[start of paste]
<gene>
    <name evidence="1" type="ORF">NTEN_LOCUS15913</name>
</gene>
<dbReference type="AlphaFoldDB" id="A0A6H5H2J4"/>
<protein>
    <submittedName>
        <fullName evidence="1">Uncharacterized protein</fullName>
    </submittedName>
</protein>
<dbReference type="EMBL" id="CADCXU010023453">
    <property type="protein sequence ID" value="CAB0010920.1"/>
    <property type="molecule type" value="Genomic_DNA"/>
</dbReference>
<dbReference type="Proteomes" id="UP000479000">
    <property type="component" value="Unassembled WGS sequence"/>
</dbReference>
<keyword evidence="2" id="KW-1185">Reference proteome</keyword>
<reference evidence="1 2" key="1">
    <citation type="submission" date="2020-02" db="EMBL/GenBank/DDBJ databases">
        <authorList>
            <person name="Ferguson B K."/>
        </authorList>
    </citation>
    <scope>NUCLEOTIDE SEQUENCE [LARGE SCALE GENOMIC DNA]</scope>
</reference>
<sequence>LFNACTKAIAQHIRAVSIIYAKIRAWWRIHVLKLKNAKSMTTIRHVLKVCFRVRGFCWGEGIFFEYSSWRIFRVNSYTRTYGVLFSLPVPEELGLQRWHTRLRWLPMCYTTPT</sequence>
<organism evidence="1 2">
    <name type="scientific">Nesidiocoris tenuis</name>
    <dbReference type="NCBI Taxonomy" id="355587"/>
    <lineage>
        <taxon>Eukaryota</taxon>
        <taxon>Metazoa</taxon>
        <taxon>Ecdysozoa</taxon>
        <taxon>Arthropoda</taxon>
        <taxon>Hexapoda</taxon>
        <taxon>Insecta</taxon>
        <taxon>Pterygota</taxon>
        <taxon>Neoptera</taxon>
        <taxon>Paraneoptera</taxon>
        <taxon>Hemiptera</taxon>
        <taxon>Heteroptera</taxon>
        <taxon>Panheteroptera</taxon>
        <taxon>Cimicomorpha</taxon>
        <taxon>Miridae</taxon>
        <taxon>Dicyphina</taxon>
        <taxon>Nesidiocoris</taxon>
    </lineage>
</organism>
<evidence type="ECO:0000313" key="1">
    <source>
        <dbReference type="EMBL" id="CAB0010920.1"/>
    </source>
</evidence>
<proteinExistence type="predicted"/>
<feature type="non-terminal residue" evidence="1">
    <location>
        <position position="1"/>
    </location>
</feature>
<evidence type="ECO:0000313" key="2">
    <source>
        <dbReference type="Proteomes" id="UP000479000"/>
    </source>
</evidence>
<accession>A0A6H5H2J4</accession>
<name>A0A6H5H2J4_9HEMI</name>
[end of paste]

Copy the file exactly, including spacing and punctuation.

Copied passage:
<gene>
    <name evidence="1" type="ORF">NTEN_LOCUS15913</name>
</gene>
<dbReference type="AlphaFoldDB" id="A0A6H5H2J4"/>
<protein>
    <submittedName>
        <fullName evidence="1">Uncharacterized protein</fullName>
    </submittedName>
</protein>
<dbReference type="EMBL" id="CADCXU010023453">
    <property type="protein sequence ID" value="CAB0010920.1"/>
    <property type="molecule type" value="Genomic_DNA"/>
</dbReference>
<dbReference type="Proteomes" id="UP000479000">
    <property type="component" value="Unassembled WGS sequence"/>
</dbReference>
<keyword evidence="2" id="KW-1185">Reference proteome</keyword>
<reference evidence="1 2" key="1">
    <citation type="submission" date="2020-02" db="EMBL/GenBank/DDBJ databases">
        <authorList>
            <person name="Ferguson B K."/>
        </authorList>
    </citation>
    <scope>NUCLEOTIDE SEQUENCE [LARGE SCALE GENOMIC DNA]</scope>
</reference>
<sequence>LFNACTKAIAQHIRAVSIIYAKIRAWWRIHVLKLKNAKSMTTIRHVLKVCFRVRGFCWGEGIFFEYSSWRIFRVNSYTRTYGVLFSLPVPEELGLQRWHTRLRWLPMCYTTPT</sequence>
<organism evidence="1 2">
    <name type="scientific">Nesidiocoris tenuis</name>
    <dbReference type="NCBI Taxonomy" id="355587"/>
    <lineage>
        <taxon>Eukaryota</taxon>
        <taxon>Metazoa</taxon>
        <taxon>Ecdysozoa</taxon>
        <taxon>Arthropoda</taxon>
        <taxon>Hexapoda</taxon>
        <taxon>Insecta</taxon>
        <taxon>Pterygota</taxon>
        <taxon>Neoptera</taxon>
        <taxon>Paraneoptera</taxon>
        <taxon>Hemiptera</taxon>
        <taxon>Heteroptera</taxon>
        <taxon>Panheteroptera</taxon>
        <taxon>Cimicomorpha</taxon>
        <taxon>Miridae</taxon>
        <taxon>Dicyphina</taxon>
        <taxon>Nesidiocoris</taxon>
    </lineage>
</organism>
<evidence type="ECO:0000313" key="1">
    <source>
        <dbReference type="EMBL" id="CAB0010920.1"/>
    </source>
</evidence>
<proteinExistence type="predicted"/>
<feature type="non-terminal residue" evidence="1">
    <location>
        <position position="1"/>
    </location>
</feature>
<evidence type="ECO:0000313" key="2">
    <source>
        <dbReference type="Proteomes" id="UP000479000"/>
    </source>
</evidence>
<accession>A0A6H5H2J4</accession>
<name>A0A6H5H2J4_9HEMI</name>